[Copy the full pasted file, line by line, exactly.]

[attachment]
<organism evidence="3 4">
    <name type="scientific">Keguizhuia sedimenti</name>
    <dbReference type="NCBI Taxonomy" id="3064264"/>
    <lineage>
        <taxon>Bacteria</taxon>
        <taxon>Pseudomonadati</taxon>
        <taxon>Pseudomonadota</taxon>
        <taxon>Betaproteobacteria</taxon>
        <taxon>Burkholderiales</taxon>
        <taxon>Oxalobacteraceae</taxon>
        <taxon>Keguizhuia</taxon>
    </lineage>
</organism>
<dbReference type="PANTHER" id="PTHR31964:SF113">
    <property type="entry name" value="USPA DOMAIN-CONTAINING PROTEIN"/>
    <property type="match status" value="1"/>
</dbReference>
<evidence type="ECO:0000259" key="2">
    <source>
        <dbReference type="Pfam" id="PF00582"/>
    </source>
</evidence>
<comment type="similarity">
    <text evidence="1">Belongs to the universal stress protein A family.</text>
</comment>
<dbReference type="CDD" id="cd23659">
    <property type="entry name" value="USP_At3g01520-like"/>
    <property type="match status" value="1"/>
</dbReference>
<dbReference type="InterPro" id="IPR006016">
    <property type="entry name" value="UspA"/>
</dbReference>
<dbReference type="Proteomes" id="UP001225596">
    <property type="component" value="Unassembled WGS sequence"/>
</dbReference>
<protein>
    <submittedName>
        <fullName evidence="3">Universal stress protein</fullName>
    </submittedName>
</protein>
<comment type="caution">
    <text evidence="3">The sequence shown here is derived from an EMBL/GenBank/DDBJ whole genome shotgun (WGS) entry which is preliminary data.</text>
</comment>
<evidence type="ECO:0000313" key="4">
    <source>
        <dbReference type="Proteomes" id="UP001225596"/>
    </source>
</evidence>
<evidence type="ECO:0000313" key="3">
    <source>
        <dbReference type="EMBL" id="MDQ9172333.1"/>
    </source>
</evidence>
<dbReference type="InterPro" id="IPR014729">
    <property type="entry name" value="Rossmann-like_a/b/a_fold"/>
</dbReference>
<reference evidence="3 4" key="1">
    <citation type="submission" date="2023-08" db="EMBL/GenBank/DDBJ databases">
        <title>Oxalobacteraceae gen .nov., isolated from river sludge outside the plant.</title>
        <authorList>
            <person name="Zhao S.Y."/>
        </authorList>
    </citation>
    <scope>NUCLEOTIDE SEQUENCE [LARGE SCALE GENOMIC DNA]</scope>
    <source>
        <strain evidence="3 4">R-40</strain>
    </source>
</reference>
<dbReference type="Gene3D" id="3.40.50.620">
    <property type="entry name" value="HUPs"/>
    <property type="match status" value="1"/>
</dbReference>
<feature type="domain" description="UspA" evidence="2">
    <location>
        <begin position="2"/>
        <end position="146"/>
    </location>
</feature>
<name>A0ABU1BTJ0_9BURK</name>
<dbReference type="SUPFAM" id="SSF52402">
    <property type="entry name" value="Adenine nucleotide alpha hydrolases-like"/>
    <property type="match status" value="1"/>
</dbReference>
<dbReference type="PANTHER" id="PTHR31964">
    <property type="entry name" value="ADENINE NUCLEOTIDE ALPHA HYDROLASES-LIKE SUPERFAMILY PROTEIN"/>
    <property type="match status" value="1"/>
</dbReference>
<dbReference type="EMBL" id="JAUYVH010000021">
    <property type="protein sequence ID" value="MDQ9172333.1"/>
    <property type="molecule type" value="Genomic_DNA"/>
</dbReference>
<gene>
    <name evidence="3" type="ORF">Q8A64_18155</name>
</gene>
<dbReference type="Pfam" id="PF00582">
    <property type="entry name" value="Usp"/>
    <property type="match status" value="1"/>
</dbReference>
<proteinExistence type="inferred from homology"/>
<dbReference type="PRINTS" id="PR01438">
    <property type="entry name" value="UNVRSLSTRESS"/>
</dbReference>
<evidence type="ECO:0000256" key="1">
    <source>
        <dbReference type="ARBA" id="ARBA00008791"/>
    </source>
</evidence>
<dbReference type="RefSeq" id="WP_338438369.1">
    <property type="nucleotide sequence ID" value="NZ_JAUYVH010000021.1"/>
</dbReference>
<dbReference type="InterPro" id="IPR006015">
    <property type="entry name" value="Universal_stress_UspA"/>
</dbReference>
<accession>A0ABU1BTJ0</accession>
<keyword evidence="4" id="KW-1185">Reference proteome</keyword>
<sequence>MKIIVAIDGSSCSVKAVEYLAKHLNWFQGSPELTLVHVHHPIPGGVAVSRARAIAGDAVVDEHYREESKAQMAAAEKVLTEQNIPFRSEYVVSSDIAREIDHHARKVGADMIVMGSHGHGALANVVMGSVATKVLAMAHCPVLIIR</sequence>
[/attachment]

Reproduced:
<organism evidence="3 4">
    <name type="scientific">Keguizhuia sedimenti</name>
    <dbReference type="NCBI Taxonomy" id="3064264"/>
    <lineage>
        <taxon>Bacteria</taxon>
        <taxon>Pseudomonadati</taxon>
        <taxon>Pseudomonadota</taxon>
        <taxon>Betaproteobacteria</taxon>
        <taxon>Burkholderiales</taxon>
        <taxon>Oxalobacteraceae</taxon>
        <taxon>Keguizhuia</taxon>
    </lineage>
</organism>
<dbReference type="PANTHER" id="PTHR31964:SF113">
    <property type="entry name" value="USPA DOMAIN-CONTAINING PROTEIN"/>
    <property type="match status" value="1"/>
</dbReference>
<evidence type="ECO:0000259" key="2">
    <source>
        <dbReference type="Pfam" id="PF00582"/>
    </source>
</evidence>
<comment type="similarity">
    <text evidence="1">Belongs to the universal stress protein A family.</text>
</comment>
<dbReference type="CDD" id="cd23659">
    <property type="entry name" value="USP_At3g01520-like"/>
    <property type="match status" value="1"/>
</dbReference>
<dbReference type="InterPro" id="IPR006016">
    <property type="entry name" value="UspA"/>
</dbReference>
<dbReference type="Proteomes" id="UP001225596">
    <property type="component" value="Unassembled WGS sequence"/>
</dbReference>
<protein>
    <submittedName>
        <fullName evidence="3">Universal stress protein</fullName>
    </submittedName>
</protein>
<comment type="caution">
    <text evidence="3">The sequence shown here is derived from an EMBL/GenBank/DDBJ whole genome shotgun (WGS) entry which is preliminary data.</text>
</comment>
<evidence type="ECO:0000313" key="4">
    <source>
        <dbReference type="Proteomes" id="UP001225596"/>
    </source>
</evidence>
<evidence type="ECO:0000313" key="3">
    <source>
        <dbReference type="EMBL" id="MDQ9172333.1"/>
    </source>
</evidence>
<dbReference type="InterPro" id="IPR014729">
    <property type="entry name" value="Rossmann-like_a/b/a_fold"/>
</dbReference>
<reference evidence="3 4" key="1">
    <citation type="submission" date="2023-08" db="EMBL/GenBank/DDBJ databases">
        <title>Oxalobacteraceae gen .nov., isolated from river sludge outside the plant.</title>
        <authorList>
            <person name="Zhao S.Y."/>
        </authorList>
    </citation>
    <scope>NUCLEOTIDE SEQUENCE [LARGE SCALE GENOMIC DNA]</scope>
    <source>
        <strain evidence="3 4">R-40</strain>
    </source>
</reference>
<dbReference type="Gene3D" id="3.40.50.620">
    <property type="entry name" value="HUPs"/>
    <property type="match status" value="1"/>
</dbReference>
<feature type="domain" description="UspA" evidence="2">
    <location>
        <begin position="2"/>
        <end position="146"/>
    </location>
</feature>
<name>A0ABU1BTJ0_9BURK</name>
<dbReference type="SUPFAM" id="SSF52402">
    <property type="entry name" value="Adenine nucleotide alpha hydrolases-like"/>
    <property type="match status" value="1"/>
</dbReference>
<dbReference type="PANTHER" id="PTHR31964">
    <property type="entry name" value="ADENINE NUCLEOTIDE ALPHA HYDROLASES-LIKE SUPERFAMILY PROTEIN"/>
    <property type="match status" value="1"/>
</dbReference>
<dbReference type="EMBL" id="JAUYVH010000021">
    <property type="protein sequence ID" value="MDQ9172333.1"/>
    <property type="molecule type" value="Genomic_DNA"/>
</dbReference>
<gene>
    <name evidence="3" type="ORF">Q8A64_18155</name>
</gene>
<dbReference type="Pfam" id="PF00582">
    <property type="entry name" value="Usp"/>
    <property type="match status" value="1"/>
</dbReference>
<proteinExistence type="inferred from homology"/>
<dbReference type="PRINTS" id="PR01438">
    <property type="entry name" value="UNVRSLSTRESS"/>
</dbReference>
<evidence type="ECO:0000256" key="1">
    <source>
        <dbReference type="ARBA" id="ARBA00008791"/>
    </source>
</evidence>
<dbReference type="RefSeq" id="WP_338438369.1">
    <property type="nucleotide sequence ID" value="NZ_JAUYVH010000021.1"/>
</dbReference>
<dbReference type="InterPro" id="IPR006015">
    <property type="entry name" value="Universal_stress_UspA"/>
</dbReference>
<accession>A0ABU1BTJ0</accession>
<keyword evidence="4" id="KW-1185">Reference proteome</keyword>
<sequence>MKIIVAIDGSSCSVKAVEYLAKHLNWFQGSPELTLVHVHHPIPGGVAVSRARAIAGDAVVDEHYREESKAQMAAAEKVLTEQNIPFRSEYVVSSDIAREIDHHARKVGADMIVMGSHGHGALANVVMGSVATKVLAMAHCPVLIIR</sequence>